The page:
Date of Degree


Document Type


Degree Name





Omar Dahbour

Committee Members

Linda Martín Alcoff

Michael Menser

Catherine Wilson

Subject Categories

Ethics and Political Philosophy | History of Philosophy | Philosophy


Markets, Republicanism, Economic Democracy, Eighteenth Century Philosophy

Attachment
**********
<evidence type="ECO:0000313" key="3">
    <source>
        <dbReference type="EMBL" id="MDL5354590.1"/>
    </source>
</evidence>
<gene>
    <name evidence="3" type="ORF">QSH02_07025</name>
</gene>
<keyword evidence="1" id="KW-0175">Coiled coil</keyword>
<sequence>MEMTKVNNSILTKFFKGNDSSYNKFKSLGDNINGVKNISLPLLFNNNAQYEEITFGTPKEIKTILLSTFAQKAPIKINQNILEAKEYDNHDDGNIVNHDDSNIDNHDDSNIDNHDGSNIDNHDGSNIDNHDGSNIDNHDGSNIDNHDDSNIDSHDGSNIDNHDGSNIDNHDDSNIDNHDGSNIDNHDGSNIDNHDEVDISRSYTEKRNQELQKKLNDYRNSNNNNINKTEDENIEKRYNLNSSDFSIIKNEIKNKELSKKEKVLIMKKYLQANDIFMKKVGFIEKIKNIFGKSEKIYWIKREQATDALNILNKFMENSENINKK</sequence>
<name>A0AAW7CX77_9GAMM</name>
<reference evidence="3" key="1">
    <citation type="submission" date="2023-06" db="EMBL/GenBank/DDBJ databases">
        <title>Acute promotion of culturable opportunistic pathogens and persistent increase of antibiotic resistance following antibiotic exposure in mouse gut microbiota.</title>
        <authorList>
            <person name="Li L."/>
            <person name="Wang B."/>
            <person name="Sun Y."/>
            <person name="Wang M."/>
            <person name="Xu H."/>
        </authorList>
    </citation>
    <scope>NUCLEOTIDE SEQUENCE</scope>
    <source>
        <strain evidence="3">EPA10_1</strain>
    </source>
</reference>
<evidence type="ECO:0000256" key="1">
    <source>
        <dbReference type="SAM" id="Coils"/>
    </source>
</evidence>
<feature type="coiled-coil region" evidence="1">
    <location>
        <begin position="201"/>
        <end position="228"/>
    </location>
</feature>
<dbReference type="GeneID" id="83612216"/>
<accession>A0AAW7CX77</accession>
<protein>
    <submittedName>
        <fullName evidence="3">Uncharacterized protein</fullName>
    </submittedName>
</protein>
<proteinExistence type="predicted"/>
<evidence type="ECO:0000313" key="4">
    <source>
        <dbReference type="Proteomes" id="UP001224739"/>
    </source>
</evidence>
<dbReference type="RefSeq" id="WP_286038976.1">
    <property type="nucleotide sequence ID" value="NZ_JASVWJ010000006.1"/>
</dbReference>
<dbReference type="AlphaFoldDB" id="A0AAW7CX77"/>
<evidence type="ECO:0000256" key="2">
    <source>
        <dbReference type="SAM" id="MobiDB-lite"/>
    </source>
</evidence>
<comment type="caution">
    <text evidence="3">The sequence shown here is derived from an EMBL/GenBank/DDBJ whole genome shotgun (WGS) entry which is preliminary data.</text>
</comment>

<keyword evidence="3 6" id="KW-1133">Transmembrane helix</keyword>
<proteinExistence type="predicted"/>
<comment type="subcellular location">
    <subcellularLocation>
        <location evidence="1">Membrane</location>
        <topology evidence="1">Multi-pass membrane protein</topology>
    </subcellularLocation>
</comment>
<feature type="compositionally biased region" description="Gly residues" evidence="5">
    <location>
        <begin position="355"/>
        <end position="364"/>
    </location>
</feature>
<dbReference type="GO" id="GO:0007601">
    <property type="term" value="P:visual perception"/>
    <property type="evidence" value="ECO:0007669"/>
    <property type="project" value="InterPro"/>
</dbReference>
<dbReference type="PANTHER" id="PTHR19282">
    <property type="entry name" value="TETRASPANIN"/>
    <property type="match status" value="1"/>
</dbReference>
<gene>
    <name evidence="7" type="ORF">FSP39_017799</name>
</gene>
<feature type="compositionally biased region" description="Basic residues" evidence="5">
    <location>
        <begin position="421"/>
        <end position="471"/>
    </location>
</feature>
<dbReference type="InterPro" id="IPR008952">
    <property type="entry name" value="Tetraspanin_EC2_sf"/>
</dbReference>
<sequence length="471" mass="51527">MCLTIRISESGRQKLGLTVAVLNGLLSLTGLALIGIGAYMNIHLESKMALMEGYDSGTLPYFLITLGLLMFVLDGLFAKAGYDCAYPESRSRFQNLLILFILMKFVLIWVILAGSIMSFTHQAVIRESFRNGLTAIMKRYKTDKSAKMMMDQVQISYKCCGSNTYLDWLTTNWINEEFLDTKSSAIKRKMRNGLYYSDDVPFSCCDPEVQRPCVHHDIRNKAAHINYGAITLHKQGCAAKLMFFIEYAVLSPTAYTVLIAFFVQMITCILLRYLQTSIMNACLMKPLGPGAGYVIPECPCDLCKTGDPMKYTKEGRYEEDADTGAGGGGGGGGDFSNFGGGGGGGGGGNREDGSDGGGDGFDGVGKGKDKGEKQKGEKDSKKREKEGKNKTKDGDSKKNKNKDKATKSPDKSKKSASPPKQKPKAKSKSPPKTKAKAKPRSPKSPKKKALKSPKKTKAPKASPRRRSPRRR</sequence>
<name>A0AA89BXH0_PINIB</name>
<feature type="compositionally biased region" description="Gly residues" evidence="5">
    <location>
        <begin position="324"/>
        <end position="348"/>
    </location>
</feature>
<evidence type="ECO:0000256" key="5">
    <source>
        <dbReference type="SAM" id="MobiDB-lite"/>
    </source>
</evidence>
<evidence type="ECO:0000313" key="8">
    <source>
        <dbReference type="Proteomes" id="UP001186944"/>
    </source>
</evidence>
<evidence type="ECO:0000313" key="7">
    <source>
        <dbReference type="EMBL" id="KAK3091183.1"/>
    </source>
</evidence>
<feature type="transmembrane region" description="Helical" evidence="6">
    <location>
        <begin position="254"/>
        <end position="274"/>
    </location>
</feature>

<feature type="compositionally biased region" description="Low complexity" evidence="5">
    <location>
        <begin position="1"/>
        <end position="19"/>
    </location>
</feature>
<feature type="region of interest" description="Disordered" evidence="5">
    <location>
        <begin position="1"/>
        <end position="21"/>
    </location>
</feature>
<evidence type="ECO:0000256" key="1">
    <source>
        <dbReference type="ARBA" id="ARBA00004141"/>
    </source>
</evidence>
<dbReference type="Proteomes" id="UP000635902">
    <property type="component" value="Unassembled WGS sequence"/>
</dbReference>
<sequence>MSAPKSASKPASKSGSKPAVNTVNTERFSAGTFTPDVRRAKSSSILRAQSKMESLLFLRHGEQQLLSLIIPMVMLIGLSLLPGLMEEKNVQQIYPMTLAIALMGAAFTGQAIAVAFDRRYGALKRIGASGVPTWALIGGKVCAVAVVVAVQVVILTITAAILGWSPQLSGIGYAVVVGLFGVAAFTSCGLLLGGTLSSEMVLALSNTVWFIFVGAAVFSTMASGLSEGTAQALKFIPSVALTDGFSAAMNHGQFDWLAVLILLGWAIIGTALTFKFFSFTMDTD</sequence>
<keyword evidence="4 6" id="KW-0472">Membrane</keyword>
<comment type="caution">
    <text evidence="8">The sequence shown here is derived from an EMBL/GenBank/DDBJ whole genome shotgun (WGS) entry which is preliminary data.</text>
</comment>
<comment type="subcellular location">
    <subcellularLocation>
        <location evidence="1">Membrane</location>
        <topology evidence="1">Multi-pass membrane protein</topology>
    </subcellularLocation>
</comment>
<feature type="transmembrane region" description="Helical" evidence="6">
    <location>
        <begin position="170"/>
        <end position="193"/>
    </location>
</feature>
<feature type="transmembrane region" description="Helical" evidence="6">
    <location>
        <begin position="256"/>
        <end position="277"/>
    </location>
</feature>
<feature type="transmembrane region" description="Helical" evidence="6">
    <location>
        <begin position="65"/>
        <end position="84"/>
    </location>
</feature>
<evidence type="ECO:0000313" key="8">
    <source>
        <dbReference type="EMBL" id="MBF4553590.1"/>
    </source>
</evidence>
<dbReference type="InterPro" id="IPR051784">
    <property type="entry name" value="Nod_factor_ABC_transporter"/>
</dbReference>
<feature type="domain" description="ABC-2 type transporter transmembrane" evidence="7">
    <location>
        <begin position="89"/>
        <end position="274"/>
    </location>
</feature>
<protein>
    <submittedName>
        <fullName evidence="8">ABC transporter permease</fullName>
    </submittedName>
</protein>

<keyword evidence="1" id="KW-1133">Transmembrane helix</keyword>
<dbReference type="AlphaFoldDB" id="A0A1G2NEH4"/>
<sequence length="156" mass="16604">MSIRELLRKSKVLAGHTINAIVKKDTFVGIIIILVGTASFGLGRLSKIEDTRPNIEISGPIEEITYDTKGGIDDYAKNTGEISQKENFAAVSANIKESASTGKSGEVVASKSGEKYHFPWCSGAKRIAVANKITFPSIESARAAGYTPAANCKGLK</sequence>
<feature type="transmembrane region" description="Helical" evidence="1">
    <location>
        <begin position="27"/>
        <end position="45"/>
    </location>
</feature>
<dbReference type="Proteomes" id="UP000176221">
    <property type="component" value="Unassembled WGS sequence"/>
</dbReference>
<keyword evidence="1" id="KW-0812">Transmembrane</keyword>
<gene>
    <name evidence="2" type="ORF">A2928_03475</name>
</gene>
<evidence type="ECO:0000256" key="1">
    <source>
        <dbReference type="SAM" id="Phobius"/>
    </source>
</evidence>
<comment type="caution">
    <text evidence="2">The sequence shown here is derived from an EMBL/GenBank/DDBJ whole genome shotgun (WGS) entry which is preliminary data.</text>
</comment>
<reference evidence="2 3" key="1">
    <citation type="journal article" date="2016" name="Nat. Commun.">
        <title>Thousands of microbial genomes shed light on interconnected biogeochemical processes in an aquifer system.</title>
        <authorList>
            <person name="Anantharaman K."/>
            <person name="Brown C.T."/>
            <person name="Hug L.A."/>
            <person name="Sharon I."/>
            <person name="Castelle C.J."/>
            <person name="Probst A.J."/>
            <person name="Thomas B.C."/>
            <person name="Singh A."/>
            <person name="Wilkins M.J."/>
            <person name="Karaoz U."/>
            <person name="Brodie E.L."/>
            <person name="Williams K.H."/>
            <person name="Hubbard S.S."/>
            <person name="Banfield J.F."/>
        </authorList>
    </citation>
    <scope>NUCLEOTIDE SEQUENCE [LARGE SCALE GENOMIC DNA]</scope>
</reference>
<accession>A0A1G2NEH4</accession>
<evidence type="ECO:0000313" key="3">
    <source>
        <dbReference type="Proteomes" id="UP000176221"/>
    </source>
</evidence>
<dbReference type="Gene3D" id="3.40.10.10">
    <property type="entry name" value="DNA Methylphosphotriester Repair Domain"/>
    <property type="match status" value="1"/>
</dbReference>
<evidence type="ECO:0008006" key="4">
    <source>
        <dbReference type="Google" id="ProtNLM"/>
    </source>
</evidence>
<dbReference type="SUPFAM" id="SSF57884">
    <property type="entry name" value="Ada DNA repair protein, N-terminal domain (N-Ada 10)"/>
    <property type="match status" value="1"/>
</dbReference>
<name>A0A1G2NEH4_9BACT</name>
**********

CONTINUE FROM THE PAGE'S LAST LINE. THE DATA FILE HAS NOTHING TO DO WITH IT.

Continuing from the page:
This dissertation examines how eighteenth century thinkers Anne Robert Jacques Turgot, Adam Smith, and Immanuel Kant defended the value of free markets. It reconstructs their defense of liberal economic reforms, including free trade (domestic and foreign) and the deregulation of markets in labor and land. Through this reconstruction, I demonstrate how the normative foundations of early free market thought were contested throughout the period. Pro-market thinkers (e.g. Turgot, Smith, and Kant) viewed economic liberalization as a mechanism that increased the economic freedoms of individuals, whereas critics of the market, including Richard Price and other “agrarian republican” thinkers, concluded that liberal reform diminished opportunities for material self-sufficiency and independence. Contemporary scholars, who often emphasize the egalitarian commitments of eighteenth century pro-market thinkers, have largely downplayed the significance of this latter group of thinkers and their egalitarian proposals for agrarian reform (which Turgot, Smith and Kant did not support). In contrast, this dissertation contends that although the agrarian republican outlook constituted a path not taken in the history of economic thought, the conceptualization of economic freedom as a form of nondomination and material self-sufficiency remains an important idea for contemporary discussions of economic justice.